That last signing could be the reason behind the potentially tricky situation that Al-Nassr now find themselves in. It is the kind of situation that could end up in a similar transfer punishment coming their way.

It started at the Africa Cup of Nations in Cameroon last January, all because of an injury to Egypt’s first choice goalkeeper Mohamed El-Shenawy. The replacement for the Al-Ahly star was Mohamed Abou Gabal. The Zamalek glovesman, also known as Gabaski, went on to become one of the stars of the tournament and played a major role as the Pharaohs reached the final. His performance in the penalty shootout victory over Cameroon in the semifinal — including sticking information about the hosts’ kickers on his water bottle — made headlines around the world.

The 33-year-old also excelled in the final, though this time Senegal triumphed on penalties. As soon as he returned back to Cairo, there were reports of interest with Al-Nassr making the strongest enquiries, so much so that Gabaski believes that a deal was done and a contract was signed.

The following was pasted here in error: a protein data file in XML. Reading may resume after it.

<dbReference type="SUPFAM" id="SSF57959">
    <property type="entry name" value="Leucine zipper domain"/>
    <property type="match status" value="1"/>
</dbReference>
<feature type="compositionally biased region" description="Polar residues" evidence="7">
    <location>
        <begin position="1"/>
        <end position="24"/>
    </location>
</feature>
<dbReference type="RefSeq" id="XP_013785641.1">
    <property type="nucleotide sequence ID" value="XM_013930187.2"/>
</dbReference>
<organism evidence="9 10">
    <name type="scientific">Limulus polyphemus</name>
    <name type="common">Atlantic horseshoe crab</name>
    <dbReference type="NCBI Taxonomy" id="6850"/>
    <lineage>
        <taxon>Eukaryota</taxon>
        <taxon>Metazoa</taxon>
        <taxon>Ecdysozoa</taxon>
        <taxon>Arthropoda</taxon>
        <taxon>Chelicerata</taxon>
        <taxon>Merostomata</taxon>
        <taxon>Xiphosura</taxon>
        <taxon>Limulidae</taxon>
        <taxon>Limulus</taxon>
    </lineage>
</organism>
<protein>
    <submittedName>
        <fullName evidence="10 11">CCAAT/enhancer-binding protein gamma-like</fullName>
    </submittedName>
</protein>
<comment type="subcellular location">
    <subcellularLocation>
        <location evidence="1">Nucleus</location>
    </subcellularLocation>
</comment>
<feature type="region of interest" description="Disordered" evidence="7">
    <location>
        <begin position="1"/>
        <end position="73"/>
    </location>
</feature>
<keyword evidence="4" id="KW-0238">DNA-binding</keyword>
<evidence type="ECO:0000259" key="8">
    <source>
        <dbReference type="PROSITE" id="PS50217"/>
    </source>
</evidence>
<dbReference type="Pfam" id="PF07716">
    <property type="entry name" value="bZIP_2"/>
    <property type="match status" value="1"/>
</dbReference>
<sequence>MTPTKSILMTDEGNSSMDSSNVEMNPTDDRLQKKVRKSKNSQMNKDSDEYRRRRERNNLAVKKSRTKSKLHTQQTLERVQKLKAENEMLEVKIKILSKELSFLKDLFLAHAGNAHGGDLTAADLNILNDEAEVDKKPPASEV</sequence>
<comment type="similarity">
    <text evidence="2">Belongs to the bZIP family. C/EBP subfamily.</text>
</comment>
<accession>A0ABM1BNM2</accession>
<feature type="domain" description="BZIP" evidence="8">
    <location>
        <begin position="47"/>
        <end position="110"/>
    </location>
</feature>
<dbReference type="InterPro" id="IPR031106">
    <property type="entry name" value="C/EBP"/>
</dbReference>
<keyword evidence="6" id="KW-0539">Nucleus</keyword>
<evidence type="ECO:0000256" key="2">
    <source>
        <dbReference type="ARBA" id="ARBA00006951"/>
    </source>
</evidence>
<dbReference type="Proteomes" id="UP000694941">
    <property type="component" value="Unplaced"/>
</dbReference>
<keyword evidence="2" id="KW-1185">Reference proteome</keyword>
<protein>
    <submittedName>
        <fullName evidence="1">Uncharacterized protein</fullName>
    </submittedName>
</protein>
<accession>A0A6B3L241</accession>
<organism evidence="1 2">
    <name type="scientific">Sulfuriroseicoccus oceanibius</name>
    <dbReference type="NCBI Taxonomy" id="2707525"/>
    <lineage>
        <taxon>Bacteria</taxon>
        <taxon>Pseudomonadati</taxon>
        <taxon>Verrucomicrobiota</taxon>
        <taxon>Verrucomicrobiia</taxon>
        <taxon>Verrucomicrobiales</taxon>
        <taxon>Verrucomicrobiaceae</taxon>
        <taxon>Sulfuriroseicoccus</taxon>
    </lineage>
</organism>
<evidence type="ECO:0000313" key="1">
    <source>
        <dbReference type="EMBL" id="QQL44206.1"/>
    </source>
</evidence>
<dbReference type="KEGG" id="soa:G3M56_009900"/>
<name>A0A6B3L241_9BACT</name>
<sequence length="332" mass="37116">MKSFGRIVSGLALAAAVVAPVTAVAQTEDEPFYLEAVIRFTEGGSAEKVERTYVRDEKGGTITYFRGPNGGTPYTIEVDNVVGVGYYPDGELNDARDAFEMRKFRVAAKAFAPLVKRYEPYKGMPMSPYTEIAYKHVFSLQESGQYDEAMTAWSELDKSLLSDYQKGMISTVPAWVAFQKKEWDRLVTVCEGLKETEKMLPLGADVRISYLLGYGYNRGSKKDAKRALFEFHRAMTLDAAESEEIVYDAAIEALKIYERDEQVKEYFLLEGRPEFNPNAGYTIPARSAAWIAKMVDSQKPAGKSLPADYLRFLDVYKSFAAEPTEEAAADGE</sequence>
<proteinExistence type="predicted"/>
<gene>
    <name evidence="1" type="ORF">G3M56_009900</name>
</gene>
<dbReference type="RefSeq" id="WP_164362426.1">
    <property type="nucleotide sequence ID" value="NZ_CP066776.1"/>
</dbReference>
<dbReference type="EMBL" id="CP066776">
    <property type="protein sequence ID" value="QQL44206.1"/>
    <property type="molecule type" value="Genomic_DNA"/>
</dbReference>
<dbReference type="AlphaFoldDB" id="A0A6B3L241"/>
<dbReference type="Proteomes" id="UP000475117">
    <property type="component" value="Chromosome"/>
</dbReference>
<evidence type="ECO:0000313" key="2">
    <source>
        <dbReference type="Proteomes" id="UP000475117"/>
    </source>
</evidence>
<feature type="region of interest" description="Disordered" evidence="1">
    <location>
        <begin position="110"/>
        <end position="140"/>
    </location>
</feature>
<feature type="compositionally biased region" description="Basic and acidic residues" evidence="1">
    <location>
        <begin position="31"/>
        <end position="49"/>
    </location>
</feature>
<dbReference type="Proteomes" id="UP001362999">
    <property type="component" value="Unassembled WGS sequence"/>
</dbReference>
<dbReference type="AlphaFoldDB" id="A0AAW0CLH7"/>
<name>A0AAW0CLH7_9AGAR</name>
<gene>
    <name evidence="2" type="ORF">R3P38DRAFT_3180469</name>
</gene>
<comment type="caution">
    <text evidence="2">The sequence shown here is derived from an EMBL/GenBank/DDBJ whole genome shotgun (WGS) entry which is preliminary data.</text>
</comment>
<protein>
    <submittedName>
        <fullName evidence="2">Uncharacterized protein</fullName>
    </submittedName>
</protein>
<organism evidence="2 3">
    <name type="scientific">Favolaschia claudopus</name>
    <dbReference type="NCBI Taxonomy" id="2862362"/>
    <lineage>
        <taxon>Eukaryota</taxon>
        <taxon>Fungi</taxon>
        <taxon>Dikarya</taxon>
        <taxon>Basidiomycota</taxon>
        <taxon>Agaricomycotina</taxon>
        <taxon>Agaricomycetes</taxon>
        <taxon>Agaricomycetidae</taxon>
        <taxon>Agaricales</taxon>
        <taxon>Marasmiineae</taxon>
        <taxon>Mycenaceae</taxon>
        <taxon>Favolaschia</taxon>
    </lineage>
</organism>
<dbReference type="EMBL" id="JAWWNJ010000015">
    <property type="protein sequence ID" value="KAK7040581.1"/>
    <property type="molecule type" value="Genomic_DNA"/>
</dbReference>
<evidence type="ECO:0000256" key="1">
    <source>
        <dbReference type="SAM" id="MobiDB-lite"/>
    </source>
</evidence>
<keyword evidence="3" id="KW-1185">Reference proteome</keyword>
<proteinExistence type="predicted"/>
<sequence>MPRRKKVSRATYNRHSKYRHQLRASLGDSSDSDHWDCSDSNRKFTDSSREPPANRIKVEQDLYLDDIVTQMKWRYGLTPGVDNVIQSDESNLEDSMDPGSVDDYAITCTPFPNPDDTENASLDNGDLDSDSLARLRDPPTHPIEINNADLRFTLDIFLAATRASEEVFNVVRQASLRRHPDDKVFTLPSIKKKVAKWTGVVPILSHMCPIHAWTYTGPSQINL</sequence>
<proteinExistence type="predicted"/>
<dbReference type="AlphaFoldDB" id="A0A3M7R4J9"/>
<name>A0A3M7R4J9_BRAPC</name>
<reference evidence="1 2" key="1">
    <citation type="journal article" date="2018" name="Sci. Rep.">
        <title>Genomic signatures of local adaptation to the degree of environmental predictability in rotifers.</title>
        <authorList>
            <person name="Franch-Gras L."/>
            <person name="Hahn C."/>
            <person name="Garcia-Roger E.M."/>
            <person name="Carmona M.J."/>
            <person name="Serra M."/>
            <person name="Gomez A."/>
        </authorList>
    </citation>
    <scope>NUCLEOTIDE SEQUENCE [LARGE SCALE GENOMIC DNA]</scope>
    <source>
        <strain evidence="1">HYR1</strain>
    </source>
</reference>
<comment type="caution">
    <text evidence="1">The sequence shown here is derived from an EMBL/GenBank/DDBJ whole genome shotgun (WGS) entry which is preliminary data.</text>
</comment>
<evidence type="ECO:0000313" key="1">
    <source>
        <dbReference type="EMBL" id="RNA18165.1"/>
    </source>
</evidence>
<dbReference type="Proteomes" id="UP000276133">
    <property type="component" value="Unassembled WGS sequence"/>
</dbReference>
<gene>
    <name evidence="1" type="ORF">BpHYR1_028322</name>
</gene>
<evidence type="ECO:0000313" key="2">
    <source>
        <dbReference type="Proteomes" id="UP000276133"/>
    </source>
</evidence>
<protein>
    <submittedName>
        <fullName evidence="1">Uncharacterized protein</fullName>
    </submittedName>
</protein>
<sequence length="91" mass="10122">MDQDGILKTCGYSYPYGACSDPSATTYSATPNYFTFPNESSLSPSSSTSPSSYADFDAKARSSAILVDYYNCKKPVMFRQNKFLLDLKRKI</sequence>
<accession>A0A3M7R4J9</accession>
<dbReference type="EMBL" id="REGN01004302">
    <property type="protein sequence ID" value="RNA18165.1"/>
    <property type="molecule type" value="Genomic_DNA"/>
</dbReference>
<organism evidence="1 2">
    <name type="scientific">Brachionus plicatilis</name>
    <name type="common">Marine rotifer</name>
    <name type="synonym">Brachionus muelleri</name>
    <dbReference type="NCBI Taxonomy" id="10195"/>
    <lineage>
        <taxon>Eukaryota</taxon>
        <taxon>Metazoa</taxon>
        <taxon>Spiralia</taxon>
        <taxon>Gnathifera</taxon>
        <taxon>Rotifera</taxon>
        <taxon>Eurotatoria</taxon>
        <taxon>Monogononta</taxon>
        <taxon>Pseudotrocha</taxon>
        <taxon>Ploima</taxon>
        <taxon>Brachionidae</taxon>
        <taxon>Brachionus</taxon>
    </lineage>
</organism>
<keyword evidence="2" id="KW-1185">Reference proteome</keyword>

“The player was keen on joining Al-Nassr’s pre-season preparations as he repeatedly asked through his lawyer to obtain an entry visa to the Kingdom of Saudi Arabia and issue travel tickets to join the team,” Echo Content Sports, which represents the goalkeeper, said in a statement released last weekend.

“However, he was surprised by the official response that the club does not recognize the contract concluded between the two parties and that it is invalid for reasons we deem as illogical.”

The agency called Al-Nassr’s proposed settlement deal as being “insufficient.”

Now it seems that unless the situation changes, the player is ready to take his grievance to the world governing body.

“Accordingly, we will refer the matter to FIFA’s relevant court, demand the full payment stipulated in the contract and demand compensation because of the damages caused by Al-Nassr club.”